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holistic security

Contributor(s): Matthew Haughn

Holistic security is an approach that seeks to integrate all the elements designed to safeguard an organization, considering them as a complex and interconnected system. The ultimate purpose of holistic security is continuous protection across all attack surfaces: the totality of all physical, software, network and human exposure.

Based on systems thinking, holistic security involves consideration of how any security system's constituent parts interrelate and work within the context of larger systems. A holistic approach can be applied to almost anything that requires security be it a person, a computer, a network, a building or a property, but must always be considered within the broader context.

The integration of different levels and types of security enables a more comprehensive understanding of vulnerabilities and more comprehensive protection against a variety of threats.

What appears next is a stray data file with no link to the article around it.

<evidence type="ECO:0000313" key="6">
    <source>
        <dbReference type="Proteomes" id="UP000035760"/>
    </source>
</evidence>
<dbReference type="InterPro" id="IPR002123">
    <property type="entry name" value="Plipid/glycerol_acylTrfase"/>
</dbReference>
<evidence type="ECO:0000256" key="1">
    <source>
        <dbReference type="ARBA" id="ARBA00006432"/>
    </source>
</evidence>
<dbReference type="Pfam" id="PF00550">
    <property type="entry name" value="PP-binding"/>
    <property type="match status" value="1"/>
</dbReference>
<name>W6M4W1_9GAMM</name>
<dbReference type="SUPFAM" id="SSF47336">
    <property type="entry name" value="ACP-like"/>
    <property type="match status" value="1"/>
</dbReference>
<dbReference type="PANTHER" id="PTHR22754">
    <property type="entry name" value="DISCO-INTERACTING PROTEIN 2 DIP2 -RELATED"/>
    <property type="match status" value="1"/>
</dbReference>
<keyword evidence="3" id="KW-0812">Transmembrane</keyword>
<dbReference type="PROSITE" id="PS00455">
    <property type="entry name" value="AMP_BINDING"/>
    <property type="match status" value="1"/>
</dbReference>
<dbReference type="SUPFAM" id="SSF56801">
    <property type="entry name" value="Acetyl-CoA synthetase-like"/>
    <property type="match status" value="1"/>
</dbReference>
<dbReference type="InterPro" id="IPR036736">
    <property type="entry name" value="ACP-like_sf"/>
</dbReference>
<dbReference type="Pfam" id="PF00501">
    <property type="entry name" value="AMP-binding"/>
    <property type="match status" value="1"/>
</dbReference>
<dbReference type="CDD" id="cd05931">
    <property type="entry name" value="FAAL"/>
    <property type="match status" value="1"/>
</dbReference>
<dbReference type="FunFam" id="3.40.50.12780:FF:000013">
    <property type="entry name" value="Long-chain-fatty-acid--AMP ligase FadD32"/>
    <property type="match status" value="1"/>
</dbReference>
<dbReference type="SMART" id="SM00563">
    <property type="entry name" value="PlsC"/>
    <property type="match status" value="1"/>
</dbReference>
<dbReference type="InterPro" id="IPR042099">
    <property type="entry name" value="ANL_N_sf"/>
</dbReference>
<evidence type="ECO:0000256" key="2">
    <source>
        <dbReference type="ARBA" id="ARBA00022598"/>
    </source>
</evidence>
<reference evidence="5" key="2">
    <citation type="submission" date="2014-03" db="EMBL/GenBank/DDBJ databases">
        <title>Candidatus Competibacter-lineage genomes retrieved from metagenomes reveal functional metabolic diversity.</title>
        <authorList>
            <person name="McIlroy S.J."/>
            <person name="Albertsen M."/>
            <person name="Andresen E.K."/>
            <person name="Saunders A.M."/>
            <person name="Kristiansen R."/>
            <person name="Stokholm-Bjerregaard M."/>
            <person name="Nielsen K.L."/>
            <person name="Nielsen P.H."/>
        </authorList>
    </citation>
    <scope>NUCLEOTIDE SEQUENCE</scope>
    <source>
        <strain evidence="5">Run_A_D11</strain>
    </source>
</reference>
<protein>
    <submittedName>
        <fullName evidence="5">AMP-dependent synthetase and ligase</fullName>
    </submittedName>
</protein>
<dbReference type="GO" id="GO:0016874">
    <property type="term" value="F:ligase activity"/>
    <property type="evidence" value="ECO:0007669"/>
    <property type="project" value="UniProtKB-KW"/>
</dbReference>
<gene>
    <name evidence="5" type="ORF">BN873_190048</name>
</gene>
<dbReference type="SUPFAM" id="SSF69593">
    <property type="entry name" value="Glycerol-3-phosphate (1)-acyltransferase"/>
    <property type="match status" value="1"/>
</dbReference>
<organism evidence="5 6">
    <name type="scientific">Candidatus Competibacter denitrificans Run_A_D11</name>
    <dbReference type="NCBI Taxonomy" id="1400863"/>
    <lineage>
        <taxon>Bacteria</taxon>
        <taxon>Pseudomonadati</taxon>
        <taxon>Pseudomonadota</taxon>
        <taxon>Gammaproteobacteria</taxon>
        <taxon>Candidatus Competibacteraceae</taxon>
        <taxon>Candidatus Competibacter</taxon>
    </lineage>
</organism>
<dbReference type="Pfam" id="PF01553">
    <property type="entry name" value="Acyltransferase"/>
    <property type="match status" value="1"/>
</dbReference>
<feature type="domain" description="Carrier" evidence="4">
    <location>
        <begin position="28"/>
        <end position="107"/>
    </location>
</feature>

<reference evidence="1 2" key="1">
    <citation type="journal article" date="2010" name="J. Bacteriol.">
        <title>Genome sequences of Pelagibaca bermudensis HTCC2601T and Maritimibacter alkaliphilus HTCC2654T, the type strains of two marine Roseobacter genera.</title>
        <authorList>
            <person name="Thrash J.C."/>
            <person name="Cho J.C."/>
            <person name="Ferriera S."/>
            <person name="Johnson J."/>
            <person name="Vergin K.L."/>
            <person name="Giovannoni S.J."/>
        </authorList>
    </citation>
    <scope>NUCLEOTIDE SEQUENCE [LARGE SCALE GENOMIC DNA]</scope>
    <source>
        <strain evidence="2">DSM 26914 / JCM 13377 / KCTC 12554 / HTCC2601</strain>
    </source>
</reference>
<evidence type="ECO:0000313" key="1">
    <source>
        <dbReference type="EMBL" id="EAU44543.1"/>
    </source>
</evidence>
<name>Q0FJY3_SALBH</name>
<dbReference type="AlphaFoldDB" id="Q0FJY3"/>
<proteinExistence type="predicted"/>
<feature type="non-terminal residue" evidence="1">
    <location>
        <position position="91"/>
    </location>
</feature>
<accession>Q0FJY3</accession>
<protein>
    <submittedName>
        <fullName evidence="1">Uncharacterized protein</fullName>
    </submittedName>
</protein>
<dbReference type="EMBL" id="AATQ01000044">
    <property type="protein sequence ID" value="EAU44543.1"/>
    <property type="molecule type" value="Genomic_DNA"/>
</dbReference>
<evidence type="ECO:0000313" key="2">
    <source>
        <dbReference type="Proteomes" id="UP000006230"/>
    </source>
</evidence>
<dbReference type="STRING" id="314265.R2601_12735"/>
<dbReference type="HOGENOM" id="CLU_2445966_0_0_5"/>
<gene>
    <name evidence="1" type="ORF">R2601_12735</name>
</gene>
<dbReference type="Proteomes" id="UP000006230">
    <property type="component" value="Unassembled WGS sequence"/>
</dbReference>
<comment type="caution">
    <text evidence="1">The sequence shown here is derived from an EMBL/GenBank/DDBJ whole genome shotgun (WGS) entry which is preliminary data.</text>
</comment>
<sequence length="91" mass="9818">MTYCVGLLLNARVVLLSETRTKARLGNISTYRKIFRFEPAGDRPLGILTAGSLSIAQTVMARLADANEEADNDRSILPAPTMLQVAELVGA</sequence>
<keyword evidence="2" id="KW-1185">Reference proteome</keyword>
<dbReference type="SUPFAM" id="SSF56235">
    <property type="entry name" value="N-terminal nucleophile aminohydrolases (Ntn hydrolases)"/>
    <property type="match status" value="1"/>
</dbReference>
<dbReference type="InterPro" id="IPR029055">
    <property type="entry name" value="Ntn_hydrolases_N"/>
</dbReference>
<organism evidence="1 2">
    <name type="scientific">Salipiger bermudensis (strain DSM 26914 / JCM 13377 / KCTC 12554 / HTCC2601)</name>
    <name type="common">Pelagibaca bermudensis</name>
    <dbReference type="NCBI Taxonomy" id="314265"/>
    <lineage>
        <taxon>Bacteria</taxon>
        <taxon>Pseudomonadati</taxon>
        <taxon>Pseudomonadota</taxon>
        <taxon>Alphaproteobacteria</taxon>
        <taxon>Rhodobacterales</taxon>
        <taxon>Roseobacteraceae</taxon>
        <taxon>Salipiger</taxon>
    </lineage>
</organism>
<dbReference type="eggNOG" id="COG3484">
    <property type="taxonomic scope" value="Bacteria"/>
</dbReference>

For security to be considered holistic, a number of requirements must be met. First, separate areas of security must be applied together:  locks, for example, in the physical environment and security software in the virtual environment. Holistic security also demands that systems and devices be compatible and interoperable.

Employees, also an integral part of the system, need to be trained. All employees should be encouraged to provide feedback and suggestions and identify any security holes they detect. Security policies and procedures must be clearly understood by all personnel and those who will be working with the security system should have input to its implementation.  

Holistic security is increasingly crucial in light of the developing Internet of Things (IoT).  IoT security is complicated by the huge numbers of non-computing devices and other objects (things) being outfitted with networking and data transfer capabilities. Because these systems often communicate over the internet and/or interface with other networks, it’s essential that they and their extended environments are secured.

This was last updated in February 2017

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